useraandncaravan
Posted: 30 September 2017 2:39 PM
Subject: RE: Banner Leisure Batteries
 
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Derek, I agree that Banner have never stated that the Energy Bull battery is maintenance free, but Roadpro have and did extensively in their marketing campaigns.

The Roadpro document you link to, and the adverts of the time up to around 2015, made statements that they don't require maintenance, it says -

“Energy Bull” batteries don’t require maintenance in normal use....".

That just isn't true. That incorrect statement sets the tone for the rest of the text. The text may go on to say they should still be checked, but the above, very, very false, statement categorically sets the tone suggesting that it isn't really necessary to check them under normal use.

The reality is that, under normal use, an Antimony based battery like the Energy Bull will require not just amongst the Highest maintenance of any mainstream Leisure battery, but requires exceptional maintenance compared to the best.

Banners own website of the time stated they DID require maintenance, and quite a bit of fluid could be used. Something which we pointed out at the time, and took a lot of flak for doing so.
Regardless of any interpretation, everyone I know took from the extensive advertising they were maintenance free and subsequently bought them.

Even the likes of Bailey and Murvi bought these batteries under this impression, yet it was never stated by Banner, such was the influence of the Retailer led marketing campaigns of the day.


But then if you go through the Roadpro sheet that you link to, there are so many false statements mistruths, like :

Q) Why does RoadPro only sell Banner batteries?

A) We have looked at most of the popular wet lead-acid “leisure batteries” commonly available to motorhomers, caravanners and boaters. Banner “Energy Bull” batteries are the only ones which are not simply starter batteries with fancy labels.

It is quite clear, that in their view, "Energy Bull" are the ONLY proper Leisure battery. They then go on to show some of the naffest 'Budgets' cut open. Not the best of breed for comparison?

The alleged 'battery comparison' also states,

"The “Energy Bull” is the only one whose design and construction is suitable for heavy cycling and it’s these features that make them ideal for use in caravans (especially when a motor-mover is being used)".


Not only are there better/cheaper batteries for Caravans, but almost everyone knows that a Starter Battery is far better at powering the high and long current draw of a Motor Mover. Leisure batteries with thick plates were designed for delivering a little current over a long period, not big currents over minutes.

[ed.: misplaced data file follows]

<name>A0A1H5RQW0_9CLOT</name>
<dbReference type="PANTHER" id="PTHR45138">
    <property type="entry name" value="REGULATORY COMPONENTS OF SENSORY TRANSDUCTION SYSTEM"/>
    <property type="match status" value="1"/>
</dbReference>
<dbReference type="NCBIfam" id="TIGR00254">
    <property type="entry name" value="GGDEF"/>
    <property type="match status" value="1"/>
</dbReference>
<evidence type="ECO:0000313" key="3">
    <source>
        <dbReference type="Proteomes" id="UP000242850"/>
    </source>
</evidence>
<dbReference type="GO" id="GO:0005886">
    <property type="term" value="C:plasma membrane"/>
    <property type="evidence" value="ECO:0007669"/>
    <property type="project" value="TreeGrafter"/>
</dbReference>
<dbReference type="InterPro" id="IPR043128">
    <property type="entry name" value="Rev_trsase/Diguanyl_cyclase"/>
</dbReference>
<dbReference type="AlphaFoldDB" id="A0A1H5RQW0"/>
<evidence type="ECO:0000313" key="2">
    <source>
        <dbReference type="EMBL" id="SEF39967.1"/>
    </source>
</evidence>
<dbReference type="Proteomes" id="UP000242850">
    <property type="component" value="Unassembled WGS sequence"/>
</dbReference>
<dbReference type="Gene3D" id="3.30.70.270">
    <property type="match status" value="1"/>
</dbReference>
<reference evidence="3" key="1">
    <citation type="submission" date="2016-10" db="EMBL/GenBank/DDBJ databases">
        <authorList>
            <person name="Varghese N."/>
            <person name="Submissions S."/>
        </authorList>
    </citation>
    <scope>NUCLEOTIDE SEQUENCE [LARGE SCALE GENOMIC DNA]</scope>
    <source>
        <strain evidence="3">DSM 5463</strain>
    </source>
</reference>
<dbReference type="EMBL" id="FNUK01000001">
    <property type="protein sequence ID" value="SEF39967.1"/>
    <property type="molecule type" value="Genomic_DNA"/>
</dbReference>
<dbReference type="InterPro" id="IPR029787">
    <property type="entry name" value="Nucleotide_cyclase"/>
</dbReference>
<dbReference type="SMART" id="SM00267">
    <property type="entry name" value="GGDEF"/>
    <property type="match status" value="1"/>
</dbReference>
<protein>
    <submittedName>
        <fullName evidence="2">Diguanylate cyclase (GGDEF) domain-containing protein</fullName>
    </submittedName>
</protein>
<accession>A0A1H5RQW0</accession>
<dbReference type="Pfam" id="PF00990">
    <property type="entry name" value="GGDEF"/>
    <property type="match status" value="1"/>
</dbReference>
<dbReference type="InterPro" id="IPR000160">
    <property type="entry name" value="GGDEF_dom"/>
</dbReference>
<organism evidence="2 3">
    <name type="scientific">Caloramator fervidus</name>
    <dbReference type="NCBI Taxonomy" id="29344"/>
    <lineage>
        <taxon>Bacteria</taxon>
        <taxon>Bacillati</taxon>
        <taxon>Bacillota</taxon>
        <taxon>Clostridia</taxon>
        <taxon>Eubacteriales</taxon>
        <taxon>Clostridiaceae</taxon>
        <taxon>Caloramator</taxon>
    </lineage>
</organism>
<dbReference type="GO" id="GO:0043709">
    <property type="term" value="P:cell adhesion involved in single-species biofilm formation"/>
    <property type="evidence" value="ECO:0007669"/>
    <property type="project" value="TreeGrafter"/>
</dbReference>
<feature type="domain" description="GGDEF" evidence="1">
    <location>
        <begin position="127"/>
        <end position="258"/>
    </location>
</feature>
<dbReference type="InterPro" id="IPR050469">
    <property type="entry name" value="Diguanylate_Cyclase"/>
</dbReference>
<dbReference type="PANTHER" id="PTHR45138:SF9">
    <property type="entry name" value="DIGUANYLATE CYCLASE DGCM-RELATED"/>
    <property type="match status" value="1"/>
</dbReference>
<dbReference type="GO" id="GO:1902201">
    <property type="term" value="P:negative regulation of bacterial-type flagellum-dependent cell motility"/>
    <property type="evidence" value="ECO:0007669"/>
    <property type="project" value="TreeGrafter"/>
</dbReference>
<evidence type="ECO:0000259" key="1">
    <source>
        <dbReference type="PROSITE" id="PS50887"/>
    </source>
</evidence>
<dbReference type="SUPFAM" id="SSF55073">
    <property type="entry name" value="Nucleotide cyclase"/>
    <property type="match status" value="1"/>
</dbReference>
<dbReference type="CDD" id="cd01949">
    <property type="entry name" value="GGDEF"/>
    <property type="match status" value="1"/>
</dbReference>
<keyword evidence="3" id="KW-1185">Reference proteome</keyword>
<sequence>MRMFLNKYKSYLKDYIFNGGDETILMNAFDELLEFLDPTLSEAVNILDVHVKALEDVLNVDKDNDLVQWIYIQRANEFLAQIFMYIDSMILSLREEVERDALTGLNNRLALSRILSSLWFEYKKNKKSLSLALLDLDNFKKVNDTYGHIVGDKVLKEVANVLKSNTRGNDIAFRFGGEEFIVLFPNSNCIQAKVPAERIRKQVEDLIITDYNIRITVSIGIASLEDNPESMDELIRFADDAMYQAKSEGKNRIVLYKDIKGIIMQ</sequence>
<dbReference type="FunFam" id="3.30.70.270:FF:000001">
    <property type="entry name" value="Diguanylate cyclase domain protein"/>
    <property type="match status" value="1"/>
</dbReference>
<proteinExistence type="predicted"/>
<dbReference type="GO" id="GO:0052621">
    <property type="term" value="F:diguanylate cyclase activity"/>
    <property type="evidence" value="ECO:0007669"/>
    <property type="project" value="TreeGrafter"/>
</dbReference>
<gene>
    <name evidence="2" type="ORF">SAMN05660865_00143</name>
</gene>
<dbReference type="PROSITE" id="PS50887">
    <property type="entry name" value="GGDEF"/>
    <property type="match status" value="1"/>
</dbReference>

Also false is the statement that the Banner Energy Bull was the optimum battery for a Caravan, most of which spend their time on EHU, and an Antimony based battery just like the Banner Energy Bull, is the WORST for such a purpose as they will suffer from Antimony poisoning (see bottom of text) with even higher fluid loss and resultant very, very short life.
As many Motorhomes now also spend 24/7 with a Solar paower 'trickle charge', they are far from the perfect modern battery.


The document also states :

"Usually, the batteries we supply were made within the previous 6 months but we cannot definitely guarantee this. However, it is not correct to say that a battery older than 6 months will be less efficient. As long as the battery has not been allowed to sulphate (and this will normally only happen if a battery is less than 25% charged) an unused battery that’s 12-months old will perform just as well as one that’s 12-weeks old".

Again this just isn't true, especially so for the Banner Energy Bull which discharges faster than almost any mainstream Leisure battery. It will quickly discharge down to damaging levels.
Where have you ever read that a battery will only sulphate, "if a battery is less than 25%"? Any battery that is partially discharged for any length of time will deteriorate.


However, the statement we really took issue with at the time was the very dangerous claim about venting.